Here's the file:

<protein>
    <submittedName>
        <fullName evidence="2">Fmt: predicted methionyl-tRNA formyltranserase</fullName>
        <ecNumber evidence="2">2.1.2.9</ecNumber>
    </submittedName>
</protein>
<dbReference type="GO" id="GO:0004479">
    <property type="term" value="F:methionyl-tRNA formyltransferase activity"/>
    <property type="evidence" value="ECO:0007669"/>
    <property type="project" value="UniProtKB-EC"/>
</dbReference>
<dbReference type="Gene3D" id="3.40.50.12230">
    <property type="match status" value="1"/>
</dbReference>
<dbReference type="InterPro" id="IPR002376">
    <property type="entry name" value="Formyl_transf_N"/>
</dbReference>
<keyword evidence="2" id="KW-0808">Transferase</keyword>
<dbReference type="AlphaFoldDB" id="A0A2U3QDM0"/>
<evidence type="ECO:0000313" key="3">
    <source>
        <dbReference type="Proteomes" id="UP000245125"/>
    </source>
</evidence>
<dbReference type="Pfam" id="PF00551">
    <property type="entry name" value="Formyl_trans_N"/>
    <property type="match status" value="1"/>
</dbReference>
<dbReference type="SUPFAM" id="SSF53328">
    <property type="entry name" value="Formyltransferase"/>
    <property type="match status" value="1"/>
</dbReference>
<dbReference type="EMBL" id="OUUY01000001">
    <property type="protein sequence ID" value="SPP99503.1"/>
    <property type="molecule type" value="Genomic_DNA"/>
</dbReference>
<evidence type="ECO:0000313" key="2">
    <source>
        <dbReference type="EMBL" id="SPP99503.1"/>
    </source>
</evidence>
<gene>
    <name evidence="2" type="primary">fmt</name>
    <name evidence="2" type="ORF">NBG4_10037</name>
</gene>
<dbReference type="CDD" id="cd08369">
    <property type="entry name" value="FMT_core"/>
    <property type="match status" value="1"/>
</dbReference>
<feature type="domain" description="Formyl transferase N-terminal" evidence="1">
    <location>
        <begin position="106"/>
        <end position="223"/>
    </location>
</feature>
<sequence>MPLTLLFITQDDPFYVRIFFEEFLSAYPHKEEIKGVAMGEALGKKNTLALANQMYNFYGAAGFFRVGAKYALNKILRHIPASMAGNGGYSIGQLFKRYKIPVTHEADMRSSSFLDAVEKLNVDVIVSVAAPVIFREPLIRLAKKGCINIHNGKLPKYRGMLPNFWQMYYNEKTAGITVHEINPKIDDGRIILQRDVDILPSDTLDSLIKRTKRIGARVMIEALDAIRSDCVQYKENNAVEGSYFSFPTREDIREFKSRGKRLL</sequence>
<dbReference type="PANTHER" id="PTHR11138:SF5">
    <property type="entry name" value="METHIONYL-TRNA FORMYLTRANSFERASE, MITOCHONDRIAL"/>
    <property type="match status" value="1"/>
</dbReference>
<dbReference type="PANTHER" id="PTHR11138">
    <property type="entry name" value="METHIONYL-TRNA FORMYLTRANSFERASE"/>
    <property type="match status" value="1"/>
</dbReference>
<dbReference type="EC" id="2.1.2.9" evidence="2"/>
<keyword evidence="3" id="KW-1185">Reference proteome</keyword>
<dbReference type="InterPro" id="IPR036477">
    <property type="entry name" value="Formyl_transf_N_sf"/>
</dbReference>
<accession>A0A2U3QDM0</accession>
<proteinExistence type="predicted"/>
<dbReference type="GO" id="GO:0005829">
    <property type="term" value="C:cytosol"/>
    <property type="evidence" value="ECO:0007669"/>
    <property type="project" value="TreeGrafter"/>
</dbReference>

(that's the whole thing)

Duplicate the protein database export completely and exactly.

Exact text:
<protein>
    <submittedName>
        <fullName evidence="2">Fmt: predicted methionyl-tRNA formyltranserase</fullName>
        <ecNumber evidence="2">2.1.2.9</ecNumber>
    </submittedName>
</protein>
<dbReference type="GO" id="GO:0004479">
    <property type="term" value="F:methionyl-tRNA formyltransferase activity"/>
    <property type="evidence" value="ECO:0007669"/>
    <property type="project" value="UniProtKB-EC"/>
</dbReference>
<dbReference type="Gene3D" id="3.40.50.12230">
    <property type="match status" value="1"/>
</dbReference>
<dbReference type="InterPro" id="IPR002376">
    <property type="entry name" value="Formyl_transf_N"/>
</dbReference>
<keyword evidence="2" id="KW-0808">Transferase</keyword>
<dbReference type="AlphaFoldDB" id="A0A2U3QDM0"/>
<evidence type="ECO:0000313" key="3">
    <source>
        <dbReference type="Proteomes" id="UP000245125"/>
    </source>
</evidence>
<dbReference type="Pfam" id="PF00551">
    <property type="entry name" value="Formyl_trans_N"/>
    <property type="match status" value="1"/>
</dbReference>
<dbReference type="SUPFAM" id="SSF53328">
    <property type="entry name" value="Formyltransferase"/>
    <property type="match status" value="1"/>
</dbReference>
<dbReference type="EMBL" id="OUUY01000001">
    <property type="protein sequence ID" value="SPP99503.1"/>
    <property type="molecule type" value="Genomic_DNA"/>
</dbReference>
<evidence type="ECO:0000313" key="2">
    <source>
        <dbReference type="EMBL" id="SPP99503.1"/>
    </source>
</evidence>
<gene>
    <name evidence="2" type="primary">fmt</name>
    <name evidence="2" type="ORF">NBG4_10037</name>
</gene>
<dbReference type="CDD" id="cd08369">
    <property type="entry name" value="FMT_core"/>
    <property type="match status" value="1"/>
</dbReference>
<feature type="domain" description="Formyl transferase N-terminal" evidence="1">
    <location>
        <begin position="106"/>
        <end position="223"/>
    </location>
</feature>
<sequence>MPLTLLFITQDDPFYVRIFFEEFLSAYPHKEEIKGVAMGEALGKKNTLALANQMYNFYGAAGFFRVGAKYALNKILRHIPASMAGNGGYSIGQLFKRYKIPVTHEADMRSSSFLDAVEKLNVDVIVSVAAPVIFREPLIRLAKKGCINIHNGKLPKYRGMLPNFWQMYYNEKTAGITVHEINPKIDDGRIILQRDVDILPSDTLDSLIKRTKRIGARVMIEALDAIRSDCVQYKENNAVEGSYFSFPTREDIREFKSRGKRLL</sequence>
<dbReference type="PANTHER" id="PTHR11138:SF5">
    <property type="entry name" value="METHIONYL-TRNA FORMYLTRANSFERASE, MITOCHONDRIAL"/>
    <property type="match status" value="1"/>
</dbReference>
<dbReference type="PANTHER" id="PTHR11138">
    <property type="entry name" value="METHIONYL-TRNA FORMYLTRANSFERASE"/>
    <property type="match status" value="1"/>
</dbReference>
<dbReference type="EC" id="2.1.2.9" evidence="2"/>
<keyword evidence="3" id="KW-1185">Reference proteome</keyword>
<dbReference type="InterPro" id="IPR036477">
    <property type="entry name" value="Formyl_transf_N_sf"/>
</dbReference>
<accession>A0A2U3QDM0</accession>
<proteinExistence type="predicted"/>
<dbReference type="GO" id="GO:0005829">
    <property type="term" value="C:cytosol"/>
    <property type="evidence" value="ECO:0007669"/>
    <property type="project" value="TreeGrafter"/>
</dbReference>